Trump’s Truth Social media group files $3.78 billion defamation lawsuit against The Washington Post

Donald Trump’s Truth Social parent company, Trump Media and Technology Group (TMTG) has slapped The Washington Post with a jaw-dropping $3.78 billion defamation lawsuit, alleging that the liberal outlet created “an existential threat for TMTG, causing enormous loss.”

“WaPo has been on a years-long crusade against TMTG characterized by the concealment of relevant information in its possession—a bitterly ironic truth for a publication whose motto is ‘Democracy Dies in Darkness‘. …” the lawsuit, filed late on Saturday in Sarasota County, Florida, claims. “TMTG brings this case to recover special damages to its business and good will, actual injury to its name and reputation, and punitive damages for WaPo’s gross misconduct.”

Specifically mentioned is an article in which The Washington Post cited former TMTG executive Will Wilkerson, who claimed there was “bitter infighting, technical failures and a chaotic jockeying for power among Trump allies” within the company “that undermined its potential and left some employees crying at their desks.”

Wilkerson was fired from TMTG, and as BizPac Review reported, is now working at a licensed Harris Teeter grocery store in North Carolina selling Starbucks beverages.

“On May 13, 2023, WaPo, acting in concert with a former employee of TMTG who was terminated for cause, published an egregious hit piece that falsely accused TMTG of securities fraud and other wrongdoing,” the complaint states. “WaPo’s false criminal charges exposed TMTG to public ridicule, contempt and distrust, and injured TMTG’s business and reputation.”

The lawsuit also references a Guardian article that used Wilkerson as a source:

The Guardian Article contained false statements and defamatory implications, including that Federal investigators had examined TMTG “for possible money laundering”; that “New York prosecutors expanded criminal inquiry of company last year and examined acceptance of $8m with suspected Russian ties”; and that “Federal prosecutors in New York involved in the criminal investigation into Donald Trump’s social media company last year started examining whether it violated money laundering statutes in connection with the acceptance of $8m with suspected Russian ties”.

The source of the Guardian’s false and defamatory “money laundering” charges was a former employee of TMTG, Will Wilkerson (“Wilkerson”), who was terminated for cause.


“By May 2023, Wilkerson had come up with yet another fake news story,” the complaint reads. “Wilkerson knew that WaPo eagerly published false stories about TMTG, its CEO, Devin Nunes (‘Nunes’) and, of course, former President Donald Trump.”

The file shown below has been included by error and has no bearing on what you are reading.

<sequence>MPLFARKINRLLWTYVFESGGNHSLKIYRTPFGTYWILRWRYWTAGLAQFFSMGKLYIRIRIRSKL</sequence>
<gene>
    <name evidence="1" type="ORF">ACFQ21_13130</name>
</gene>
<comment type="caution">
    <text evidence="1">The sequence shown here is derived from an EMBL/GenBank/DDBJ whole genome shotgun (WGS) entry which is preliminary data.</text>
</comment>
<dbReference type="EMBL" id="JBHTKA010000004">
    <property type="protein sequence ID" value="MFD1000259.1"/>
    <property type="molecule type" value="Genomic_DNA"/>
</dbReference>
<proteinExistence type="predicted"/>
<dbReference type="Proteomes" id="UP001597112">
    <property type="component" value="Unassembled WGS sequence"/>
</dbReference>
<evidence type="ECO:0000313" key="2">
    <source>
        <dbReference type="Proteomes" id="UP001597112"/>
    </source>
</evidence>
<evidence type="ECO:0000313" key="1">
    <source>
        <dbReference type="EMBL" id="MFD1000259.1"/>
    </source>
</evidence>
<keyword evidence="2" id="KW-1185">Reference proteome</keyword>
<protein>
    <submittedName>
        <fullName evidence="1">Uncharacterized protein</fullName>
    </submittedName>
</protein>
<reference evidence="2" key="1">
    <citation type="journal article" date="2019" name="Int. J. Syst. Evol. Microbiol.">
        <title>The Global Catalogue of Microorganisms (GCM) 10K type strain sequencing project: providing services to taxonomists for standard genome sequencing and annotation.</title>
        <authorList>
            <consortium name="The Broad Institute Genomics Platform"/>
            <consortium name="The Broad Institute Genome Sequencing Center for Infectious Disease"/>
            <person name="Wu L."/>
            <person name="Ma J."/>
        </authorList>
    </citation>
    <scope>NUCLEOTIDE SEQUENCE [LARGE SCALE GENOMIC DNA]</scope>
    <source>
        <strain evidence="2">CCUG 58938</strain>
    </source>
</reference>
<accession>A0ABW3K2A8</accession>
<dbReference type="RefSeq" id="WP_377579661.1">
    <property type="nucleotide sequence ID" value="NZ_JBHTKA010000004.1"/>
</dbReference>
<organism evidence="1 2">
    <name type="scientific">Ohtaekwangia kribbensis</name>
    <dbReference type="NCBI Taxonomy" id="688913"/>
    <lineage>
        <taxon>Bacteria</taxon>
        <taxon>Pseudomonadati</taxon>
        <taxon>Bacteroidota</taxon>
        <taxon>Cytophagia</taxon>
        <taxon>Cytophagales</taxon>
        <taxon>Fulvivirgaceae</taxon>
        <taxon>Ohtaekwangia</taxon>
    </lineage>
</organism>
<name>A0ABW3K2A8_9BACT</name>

“Wilkerson contacted WaPo with a salacious story about a porn-friendly bank and securities fraud,” it continues. “Through a series of meetings and conversations with Wilkerson and his lawyers, WaPo undertook with Wilkerson to publish agreed false and defamatory statements to injure TMTG.”

The lawsuit points to another Washington Post story with the “clickbait headline“: “Trust linked to porn-friendly bank could gain a stake in Trump’s Truth Social.”

The headline, TMTG’s legal team argues, “immediately grabbed the common mind of readers, falsely insinuating that TMTG was involved in shady business dealings.”

According to the complaint:

The express meaning and defamatory gist of WaPo’s Statements is that TMTG committed securities fraud or aided, abetted and participated in improper acts designed to conceal material facts3 from the SEC and shareholders of DWAC, and that TMTG was being investigated for money laundering. The WaPo Statements impute to TMTG crimes, dishonesty, want of integrity and corporate malfeasance. Readers concluded that TMTG and its executives could go to jail because of the non-disclosures described in the WaPo Article.

Readers of the WaPo Article concluded that TMTG operated underhandedly and openly disregarded the rule of law.


Those false statements were then amplified on Twitter.

“As was naturally and foreseeably intended by WaPo and Wilkerson, the Statements were republished millions of times on May 13, 2023 and thereafter, including by prominent anti-TMTG Twitter users,” the lawsuit claims, adding that the statements “are materially false.”

“WaPo’s Statements were not published in good faith. The falsity of the Statements is not due to an honest mistake of the facts,” the complaint alleges. “There are no reasonable grounds for believing that the Statements are true. Publication of the Statements and republication of the Guardian article was part of a concerted effort to damage TMTG and interfere with its business.”

Online, Trump supporters are cheering the former president on.

“He should sue every organization and individual that has defamed him,” wrote one user on Twitter. “They should all be held accountable and made to pay restitution.”


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Melissa Fine


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